Egypt brings out the explorer. In a place where time is measured by dynasties, and distance by the setting sun, travel slowly and lose yourself in the beauty of this ancient land.

Egypt is a behemoth of a destination that quickly brings out the explorer in all of us. The vast grandeur and beauty of this ancient land is evident in the lofty heights of Mt Sinai, the silent depths of the Red Sea, the ancient tombs of Luxor and the open expanses of the Siwa Oasis. In a land where time is measured by dynasties, and distance by the setting sun, travel slowly and lose yourself in the infinite expanse of sand and sea. Here are ten of Egypt’s most famous sights.

1. Luxor's West Bank
Wake before dawn on Luxor's West Bank and see the abode of death - the tombs of kings, queens and nobles - come to life. Most tombs are open from 6am, at which time most of the crowds are still slumbering in their hotels. Do not miss Deir al-Bahri (Temple of Hatshepsut): the eyes first focus on the dramatic rugged limestone cliffs that rise nearly 300m above the desert plain, a monument made by nature, only to realise that at the foot of all this immense beauty lies a man-made monument even more extraordinary, this dazzling temple.

Almost modern-looking, it blends in beautifully with the cliffs from which it is partly cut, a marriage made in heaven. Continuous excavation and restoration since 1891 have revealed one of ancient Egyptos finest monuments, but it must have been even more stunning in the days of Hatshepsut (1473-1458 BC), when it was approached by a grand sphinx-lined causeway instead of today's noisy tourist bazaar, and when the court was a garden planted with a variety of exotic trees and perfumed plants - the ancient Egyptians called it Djeser-djeseru (Most Holy of Holies).

2. Step Pyramids
Everyone knows about the Pyramids, but did you know about the other pyramids? While the majority of tourists are fending off camel drivers and souvenir touts at the Pyramids of Giza, savvy travelers are exploring the earlier monuments at both Saqqara and Dahshur. Of particular interest is the Step Pyramid of Zoser, which is regarded by archaeologists as the oldest pyramid in the world. Also not to be missed is the Red Pyramid, believed to be the first true pyramid, and the inspiration for the Great Pyramid at Giza.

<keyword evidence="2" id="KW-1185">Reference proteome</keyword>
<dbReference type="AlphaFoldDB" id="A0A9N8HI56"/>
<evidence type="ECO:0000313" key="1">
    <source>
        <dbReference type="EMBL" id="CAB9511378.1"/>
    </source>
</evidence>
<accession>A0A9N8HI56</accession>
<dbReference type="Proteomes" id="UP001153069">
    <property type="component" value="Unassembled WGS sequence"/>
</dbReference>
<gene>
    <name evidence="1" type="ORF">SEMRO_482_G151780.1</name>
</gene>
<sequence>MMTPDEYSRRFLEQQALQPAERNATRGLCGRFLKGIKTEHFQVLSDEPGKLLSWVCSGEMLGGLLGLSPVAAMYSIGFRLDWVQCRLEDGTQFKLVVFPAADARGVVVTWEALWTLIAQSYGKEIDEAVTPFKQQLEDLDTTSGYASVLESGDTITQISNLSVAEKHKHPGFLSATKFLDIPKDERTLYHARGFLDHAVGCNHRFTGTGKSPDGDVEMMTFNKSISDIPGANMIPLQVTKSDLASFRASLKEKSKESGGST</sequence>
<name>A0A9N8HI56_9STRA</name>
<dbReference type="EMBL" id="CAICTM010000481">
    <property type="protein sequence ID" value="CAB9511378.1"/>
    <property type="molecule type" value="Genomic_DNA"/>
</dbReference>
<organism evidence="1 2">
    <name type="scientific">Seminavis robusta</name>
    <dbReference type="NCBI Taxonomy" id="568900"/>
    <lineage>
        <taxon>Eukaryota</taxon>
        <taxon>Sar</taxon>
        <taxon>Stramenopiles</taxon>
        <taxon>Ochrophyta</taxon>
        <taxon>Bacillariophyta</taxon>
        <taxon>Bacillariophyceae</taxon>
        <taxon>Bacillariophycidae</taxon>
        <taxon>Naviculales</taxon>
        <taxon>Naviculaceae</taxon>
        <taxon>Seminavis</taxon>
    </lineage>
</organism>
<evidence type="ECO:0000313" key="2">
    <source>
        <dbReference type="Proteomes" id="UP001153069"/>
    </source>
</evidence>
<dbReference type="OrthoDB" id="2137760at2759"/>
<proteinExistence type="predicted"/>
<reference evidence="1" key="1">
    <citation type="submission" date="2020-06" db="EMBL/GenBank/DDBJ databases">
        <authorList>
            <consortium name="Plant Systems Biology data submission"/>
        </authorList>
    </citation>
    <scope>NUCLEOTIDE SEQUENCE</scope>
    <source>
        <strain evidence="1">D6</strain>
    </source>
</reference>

3. Relax in a mosque
The quiet, shady arcades of a medieval mosque, such as Al-Azhar Mosque, are the perfect place to take a break from modern Cairo - kick your shoes off and stay a while. The Mosque of Amr ibn al-As has plenty of room, while the Mosque of Al-Maridani is filled with trees.

4. Red Sea
Egypt is more than sun, sand, pyramids and the Nile - the Red Sea is regarded as one of the premier scuba-diving destinations in the world. Whether you have logged hundreds of dives or you're looking to get certified, don't miss Egypt's remarkable underwater world. One highlight in particular is the Thistlegorm, a huge underwater wreck discovered by Jacques Cousteau. After descending to 30m and penetrating the cargo hold, you will find yourself among a living museum of World War II memorabilia including motorcycles, jeeps, tanks and armoury.

5. Aswan sunset
Watch the sun set over Aswan: there is something about the way the river is squeezed between rocks here, the proximity of the desert, the lonely burial places of the Aga Khan and of forgotten princes up on the rise on the west bank, that makes sunset here more poignant than anywhere else along the Egyptian Nile.

6. Ramesseum
Visit some of the less popular ancient temples. Many of the sites between Cairo and Luxor see few visitors because of the difficulty of travel in this area. But even in Luxor some sites are missed out completely by tour groups - not because they are not worth visiting, but because there is too much to see in a day or two. So mix the must-see sights, places such as the Valley of the Kings and Karnak Temple, with some others. The funerary Temple of Seti I does not get the crowds, but even somewhere as important as the Ramesseum, the memorial temple of Ramses II, remains tourist-free.

7. Souqs
Commercial insanity reigns in Egypt's souqs, where bargaining is part of everyday life. Haggle for dusty antiques, new bicycles, secondhand shirts, vintage sunglasses.. .or perhaps you would like to buy a donkey?

8. Dahab
If you are looking for a slice of Thailand in the Middle East, there is no better place to kick back and slow things down a bit than Dahab. Although it has expanded beyond its humble origins as a beachside hippy colony, Dahab is still ruled by independent travellers. Whether you are looking to dive the Red Sea, trek through the interior or spend most of your days smoking sheesha by the sea, chances are you are going to get stuck here for longer than you planned.

9. Pyramids of Giza
Although they are Egypt's most iconic images, nothing can prepare you for the sense of awe and wonderment you will feel when you first lay eyes on the Pyramids of Giza and the Sphinx. Towering over both the urban sprawl of Giza and the desert plains beyond, these ancient monuments are at the top of every traveller's itinerary, and they never fail to amaze. Bring lots of water, an empty memory card, and a lot of patience. Although you will have to fend off lots of touts to enjoy this ancient funerary complex in peace, no trip to Egypt is complete without a visit to Giza.

10. Coptic sites
Seek out one of the many Coptic sites along the Nile, some at least 1,600 years old and still used as churches, convents and monasteries. They tend to be overwhelmed on feast days when thousands of faithful come to pray, but at other times they can be sleepy places full of beauty and fascination, perhaps nowhere more so than Deiral-Muharraq, north of Asyut.

The article 'Lonely Planet's top 10 ways to walk like an Egyptian' was published in partnership with Lonely Planet.